Because of this, people who were immunosuppressed (had a weakened immune system) at the time of their first and second vaccines should receive a third dose of COVID-19 vaccine followed by a booster (fourth dose). If you are in this group, the third dose will increase your chances of making a good immune response. This will help protect you from serious COVID-19 infection.

Read more about coronavirus vaccines in people with Crohn’s and Colitis and the vaccination programme.


Antiviral treatment

As explained above, there are some people with Crohn’s or Colitis who may still be considered at higher risk of serious complications if they get COVID-19. People in this group may be eligible for early treatment with antiviral medicines if they become infected with COVID-19. The aim of early treatment with these medicines is to prevent you from becoming seriously ill with COVID-19 or having to go to hospital.

Read more about who is eligible for these treatments and how to get them.


What are the recommendations for people considered to be at higher risk?

There is separate guidance for people whose immune system means they are higher risk. You may wish to follow this guidance if you:


This guidance includes additional recommendations on keeping safe. These recommendations differ slightly across the devolved nations and are currently under review. We will update our information when further details are available.


How do I assess my risk now?

Because of these changes in what we know, the availability of coronavirus vaccines and new medicines to treat COVID-19, the risk grid is no longer relevant as a tool for assessing your risk of severe complications from COVID-19.

Everyone’s risk will be different. An acceptable level of risk will vary from person to person and situation to situation. Here are some things that you might want to consider when thinking about your own risk and whether you want to take extra precautions.

  • Have you been vaccinated? Getting vaccinated is the best thing you can do to reduce your risk of getting COVID-19 or becoming seriously ill if you do get it.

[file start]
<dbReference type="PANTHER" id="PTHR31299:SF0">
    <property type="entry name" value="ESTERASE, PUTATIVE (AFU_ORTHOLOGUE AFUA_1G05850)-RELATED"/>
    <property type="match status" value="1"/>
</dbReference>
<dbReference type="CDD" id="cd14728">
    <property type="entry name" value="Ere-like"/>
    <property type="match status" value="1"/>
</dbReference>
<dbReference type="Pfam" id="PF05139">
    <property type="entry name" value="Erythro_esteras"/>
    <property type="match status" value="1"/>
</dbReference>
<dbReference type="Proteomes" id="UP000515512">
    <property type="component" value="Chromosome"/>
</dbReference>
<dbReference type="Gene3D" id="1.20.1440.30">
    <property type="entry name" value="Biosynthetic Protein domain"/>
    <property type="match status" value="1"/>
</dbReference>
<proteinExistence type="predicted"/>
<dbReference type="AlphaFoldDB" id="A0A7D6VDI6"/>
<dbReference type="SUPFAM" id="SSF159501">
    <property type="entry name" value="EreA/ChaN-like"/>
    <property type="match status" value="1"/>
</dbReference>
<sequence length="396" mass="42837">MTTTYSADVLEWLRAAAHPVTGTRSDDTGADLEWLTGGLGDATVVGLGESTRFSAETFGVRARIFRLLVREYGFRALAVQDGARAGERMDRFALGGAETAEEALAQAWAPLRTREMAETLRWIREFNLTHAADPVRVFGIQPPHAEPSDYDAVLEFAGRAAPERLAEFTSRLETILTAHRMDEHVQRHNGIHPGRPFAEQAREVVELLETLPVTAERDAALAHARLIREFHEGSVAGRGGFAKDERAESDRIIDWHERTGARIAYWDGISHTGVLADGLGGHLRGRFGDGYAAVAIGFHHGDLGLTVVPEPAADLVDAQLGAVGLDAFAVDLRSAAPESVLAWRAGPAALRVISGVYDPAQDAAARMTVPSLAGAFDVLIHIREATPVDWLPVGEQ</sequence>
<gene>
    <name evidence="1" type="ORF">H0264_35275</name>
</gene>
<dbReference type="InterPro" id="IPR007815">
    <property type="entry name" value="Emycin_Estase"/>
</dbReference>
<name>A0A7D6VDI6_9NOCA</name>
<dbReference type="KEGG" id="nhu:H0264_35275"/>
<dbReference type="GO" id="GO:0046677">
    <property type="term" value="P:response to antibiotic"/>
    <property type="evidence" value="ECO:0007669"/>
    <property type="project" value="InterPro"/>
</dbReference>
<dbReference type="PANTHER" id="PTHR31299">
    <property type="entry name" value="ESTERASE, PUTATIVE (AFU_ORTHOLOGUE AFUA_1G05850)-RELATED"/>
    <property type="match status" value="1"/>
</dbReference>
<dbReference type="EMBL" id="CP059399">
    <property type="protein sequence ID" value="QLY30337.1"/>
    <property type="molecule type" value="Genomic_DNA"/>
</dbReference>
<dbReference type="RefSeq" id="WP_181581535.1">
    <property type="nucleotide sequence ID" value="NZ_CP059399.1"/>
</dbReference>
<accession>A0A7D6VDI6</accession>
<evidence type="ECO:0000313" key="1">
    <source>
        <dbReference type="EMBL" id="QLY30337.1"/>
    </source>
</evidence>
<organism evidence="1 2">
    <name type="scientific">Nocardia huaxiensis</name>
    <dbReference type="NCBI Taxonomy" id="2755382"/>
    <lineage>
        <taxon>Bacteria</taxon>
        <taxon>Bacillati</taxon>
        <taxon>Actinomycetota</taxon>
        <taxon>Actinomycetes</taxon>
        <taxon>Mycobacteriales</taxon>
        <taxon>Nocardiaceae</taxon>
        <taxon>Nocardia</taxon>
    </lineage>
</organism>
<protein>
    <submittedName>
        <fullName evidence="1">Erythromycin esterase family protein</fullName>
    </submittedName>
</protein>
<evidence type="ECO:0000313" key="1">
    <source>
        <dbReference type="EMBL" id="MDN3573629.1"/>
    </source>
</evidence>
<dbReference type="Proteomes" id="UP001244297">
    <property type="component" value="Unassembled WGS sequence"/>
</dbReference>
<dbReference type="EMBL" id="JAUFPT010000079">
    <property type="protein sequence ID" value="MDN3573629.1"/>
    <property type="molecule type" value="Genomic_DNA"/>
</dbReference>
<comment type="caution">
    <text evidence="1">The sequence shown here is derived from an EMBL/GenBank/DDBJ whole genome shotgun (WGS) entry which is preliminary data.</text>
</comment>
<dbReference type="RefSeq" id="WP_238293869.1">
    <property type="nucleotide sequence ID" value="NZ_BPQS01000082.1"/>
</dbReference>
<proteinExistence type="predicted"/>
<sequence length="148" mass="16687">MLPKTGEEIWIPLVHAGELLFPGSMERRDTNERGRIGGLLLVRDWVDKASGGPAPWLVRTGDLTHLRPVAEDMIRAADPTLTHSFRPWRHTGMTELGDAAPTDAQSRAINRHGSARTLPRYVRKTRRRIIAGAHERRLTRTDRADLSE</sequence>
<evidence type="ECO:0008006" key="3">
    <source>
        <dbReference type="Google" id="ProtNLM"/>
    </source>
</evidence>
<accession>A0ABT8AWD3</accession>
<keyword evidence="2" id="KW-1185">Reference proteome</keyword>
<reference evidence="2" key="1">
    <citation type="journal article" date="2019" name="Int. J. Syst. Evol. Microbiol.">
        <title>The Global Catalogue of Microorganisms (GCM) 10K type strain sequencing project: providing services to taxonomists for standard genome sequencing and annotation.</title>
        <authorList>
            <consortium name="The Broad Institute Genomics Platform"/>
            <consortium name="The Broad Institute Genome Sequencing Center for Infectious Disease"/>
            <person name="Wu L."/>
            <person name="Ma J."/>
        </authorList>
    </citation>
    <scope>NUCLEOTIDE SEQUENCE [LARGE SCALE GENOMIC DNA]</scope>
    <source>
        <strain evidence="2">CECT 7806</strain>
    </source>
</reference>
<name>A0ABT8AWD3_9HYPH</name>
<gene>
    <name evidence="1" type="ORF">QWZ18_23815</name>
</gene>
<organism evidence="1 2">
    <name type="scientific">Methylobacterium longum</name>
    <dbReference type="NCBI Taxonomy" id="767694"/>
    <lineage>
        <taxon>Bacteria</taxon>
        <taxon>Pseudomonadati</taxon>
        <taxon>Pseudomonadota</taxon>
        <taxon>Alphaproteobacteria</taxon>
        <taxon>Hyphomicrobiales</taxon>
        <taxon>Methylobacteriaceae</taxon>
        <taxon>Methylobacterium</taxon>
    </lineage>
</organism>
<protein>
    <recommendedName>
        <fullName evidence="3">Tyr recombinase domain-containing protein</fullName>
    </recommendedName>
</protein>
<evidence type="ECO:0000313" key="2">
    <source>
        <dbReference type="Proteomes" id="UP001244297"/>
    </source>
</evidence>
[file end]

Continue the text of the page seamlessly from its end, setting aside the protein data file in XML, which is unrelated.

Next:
• What treatment are you on? Some medicines, such as oral steroids, may increase your risk. And some medicines may reduce how well the vaccine works. If you are worried about how the medicine you are taking affects your risk, please discuss with your IBD specialist. It is most important to keep taking your medicines to keep your Crohn’s or Colitis under control.
  • Disease activity – are you in a flare-up? Being in a flare-up may increase your risk of becoming seriously ill if you get COVID-19.
  • Other conditions that you may have such as lung disease, heart disease and diabetes may also increase your risk of becoming seriously ill if you get COVID-19.
  • How old you are. Increasing age increases your risk. People over 75 are at increased risk of becoming seriously ill if they get COVID-19.

What about children?

Most children will only experience mild symptoms if they get COVID-19 infection. This is also true for children with Crohn’s or Colitis who are immunosuppressed because of their medication. Vaccines are now available for children aged 5 years and older. Antiviral treatments are available from 12 years for those considered to be at highest risk.


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We know it can be difficult to live with, or support someone living with these conditions. But you’re not alone. We provide up-to-date, evidence-based information and can support you to live well with Crohn’s or Colitis.